This study has a number of limitations. The most obvious is that the MLCK−/− mice have genetic deletion of MLCK in all cell types. Since MLCK has been shown to be altered in vascular smooth muscle in septic patients and alveolar epithelial monolayers derived from septic rats (69,70), it is possible that the survival benefit conferred in MLCK−/− mice is mechanistically unrelated to the endpoints examined. Further, since MLCK−/− mice have a genetic deletion prior to the onset of sepsis, it is possible that this preexisting deficiency created an environment in which sepsis could not progress, a scenario with questionable clinical significance. Although we dosed exogenous IL-10 based upon a published study in Acinetobacter baumannii-induced sepsis (48), we cannot conclude definitively that this was the correct dosing strategy to test the role of IL-10 in mediating the mortality benefit conferred by knocking out MLCK. In addition, all animals were bred to mice of the same genotype. Thus, although MLCK−/− and WT mice were both kept in the same animal facility in the same room throughout the course of all experiments, they were not littermates and it is possible that differences in their microbiota could have played a role in the survival differences seen. Next, baseline mortality for septic MLCK−/− mice was different in Figure 1 and Figure 8, so the survival data must be interpreted with caution. It is possible this is the result of different surgical technique (CAL performed the survival curve in Figure 1; ZL performed the survival curve in Figure 8C) or some degree of inherent variation in the CLP model. Finally, animals were assayed for mechanistic endpoints at only a single time point (24 h) in an effort to minimize animal usage, and it is likely that we missed important information by not conducting a time series experiment.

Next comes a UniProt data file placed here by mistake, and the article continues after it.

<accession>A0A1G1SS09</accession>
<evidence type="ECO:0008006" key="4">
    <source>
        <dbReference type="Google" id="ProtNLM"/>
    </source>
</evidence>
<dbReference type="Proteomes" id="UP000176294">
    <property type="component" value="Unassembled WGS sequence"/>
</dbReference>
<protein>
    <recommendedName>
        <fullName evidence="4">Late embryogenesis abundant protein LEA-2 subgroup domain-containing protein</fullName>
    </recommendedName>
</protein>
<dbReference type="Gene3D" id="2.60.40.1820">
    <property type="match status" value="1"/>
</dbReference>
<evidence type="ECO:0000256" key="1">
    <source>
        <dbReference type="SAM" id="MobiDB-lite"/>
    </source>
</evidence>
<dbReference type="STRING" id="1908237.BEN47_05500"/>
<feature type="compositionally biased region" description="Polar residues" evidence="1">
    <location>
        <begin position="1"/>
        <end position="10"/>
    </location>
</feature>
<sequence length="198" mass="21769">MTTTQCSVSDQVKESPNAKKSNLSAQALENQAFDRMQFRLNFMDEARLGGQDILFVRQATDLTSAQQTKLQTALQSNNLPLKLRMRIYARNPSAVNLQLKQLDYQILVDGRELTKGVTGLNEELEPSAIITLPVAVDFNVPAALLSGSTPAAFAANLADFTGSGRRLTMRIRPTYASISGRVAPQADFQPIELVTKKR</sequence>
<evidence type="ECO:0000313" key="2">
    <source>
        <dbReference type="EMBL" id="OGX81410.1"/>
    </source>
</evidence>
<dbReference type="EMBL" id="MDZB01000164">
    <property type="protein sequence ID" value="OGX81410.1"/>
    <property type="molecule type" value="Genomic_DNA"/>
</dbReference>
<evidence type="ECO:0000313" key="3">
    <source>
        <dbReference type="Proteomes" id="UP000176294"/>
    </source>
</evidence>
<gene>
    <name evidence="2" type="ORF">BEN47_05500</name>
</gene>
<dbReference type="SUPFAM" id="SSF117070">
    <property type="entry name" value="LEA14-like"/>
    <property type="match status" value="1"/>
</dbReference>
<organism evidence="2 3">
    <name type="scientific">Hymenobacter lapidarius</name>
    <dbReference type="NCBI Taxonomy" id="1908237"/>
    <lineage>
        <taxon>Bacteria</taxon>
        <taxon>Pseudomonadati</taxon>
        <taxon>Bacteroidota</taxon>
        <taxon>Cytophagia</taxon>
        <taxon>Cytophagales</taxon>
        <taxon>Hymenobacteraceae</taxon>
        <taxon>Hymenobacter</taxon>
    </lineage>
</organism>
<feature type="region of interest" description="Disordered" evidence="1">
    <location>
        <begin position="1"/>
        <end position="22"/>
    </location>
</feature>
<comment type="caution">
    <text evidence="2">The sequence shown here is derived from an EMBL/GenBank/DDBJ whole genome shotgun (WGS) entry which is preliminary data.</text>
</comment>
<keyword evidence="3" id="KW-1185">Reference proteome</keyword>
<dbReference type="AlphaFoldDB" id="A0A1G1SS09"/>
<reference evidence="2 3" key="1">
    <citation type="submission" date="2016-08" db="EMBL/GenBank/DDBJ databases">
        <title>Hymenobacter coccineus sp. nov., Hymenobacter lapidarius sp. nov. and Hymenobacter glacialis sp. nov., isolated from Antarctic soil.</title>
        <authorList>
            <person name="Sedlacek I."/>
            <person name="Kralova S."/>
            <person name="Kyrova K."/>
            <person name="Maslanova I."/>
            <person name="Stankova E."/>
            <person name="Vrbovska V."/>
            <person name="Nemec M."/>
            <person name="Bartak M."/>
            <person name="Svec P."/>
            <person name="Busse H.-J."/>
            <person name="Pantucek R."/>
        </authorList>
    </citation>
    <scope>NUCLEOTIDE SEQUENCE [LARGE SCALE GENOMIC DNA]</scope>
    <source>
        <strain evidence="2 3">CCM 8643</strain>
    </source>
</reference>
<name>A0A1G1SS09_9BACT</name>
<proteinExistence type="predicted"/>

Conclusion

These studies demonstrate that knocking out MLCK is associated with a marked improvement in survival, which is associated with normalization of intestinal permeability. Improving intestinal permeability represents an attractive strategy for the treatment of sepsis, and MLCK is a potential specific target, although further studies are required to determine the generalizability of our results.

Disclosure

The authors declare they have no competing interests as defined by Molecular Medicine or other interests that may be perceived to influence the results and discussion reported in this paper.

Notes

Acknowledgments

This work was supported by funding from the National Institutes of Health (GM072808, GM095442, GM104323, GM109779, GM113228, HL116958).

Supplementary material

10020_2017_2301155_MOESM1_ESM.pdf (160 kb)
Supplementary material, approximately 160 KB.

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Authors and Affiliations

  • C. Adam Lorentz
    • 1
  • Zhe Liang
    • 2
  • Mei Meng
    • 3
  • Ching-Wen Chen
    • 2
  • Benyam P. Yoseph
    • 2
  • Elise R. Breed
    • 2
  • Rohit Mittal
    • 2
  • Nathan J. Klingensmith
    • 2
  • Alton B. Farris
    • 4
  • Eileen M. Burd
    • 4
  • Michael Koval
    • 5
  • Mandy L. Ford
    • 6
  • Craig M. Coopersmith
    • 2
    • 7
  1. 1.Department of UrologyEmory University School of MedicineAtlantaUSA
  2. 2.Department of Surgery and Emory Critical Care CenterEmory University School of MedicineAtlantaUSA
  3. 3.Department of Critical Care MedicineShandong Provincial Hospital Affiliated Shandong UniversityJinanChina
  4. 4.Department of Pathology and Laboratory MedicineEmory University School of MedicineAtlantaUSA
  5. 5.Department of Internal Medicine and Emory Alcohol and Lung Biology CenterEmory University School of MedicineAtlantaUSA
  6. 6.Department of Surgery and Emory Transplant CenterEmory University School of MedicineAtlantaUSA
  7. 7.AtlantaUSA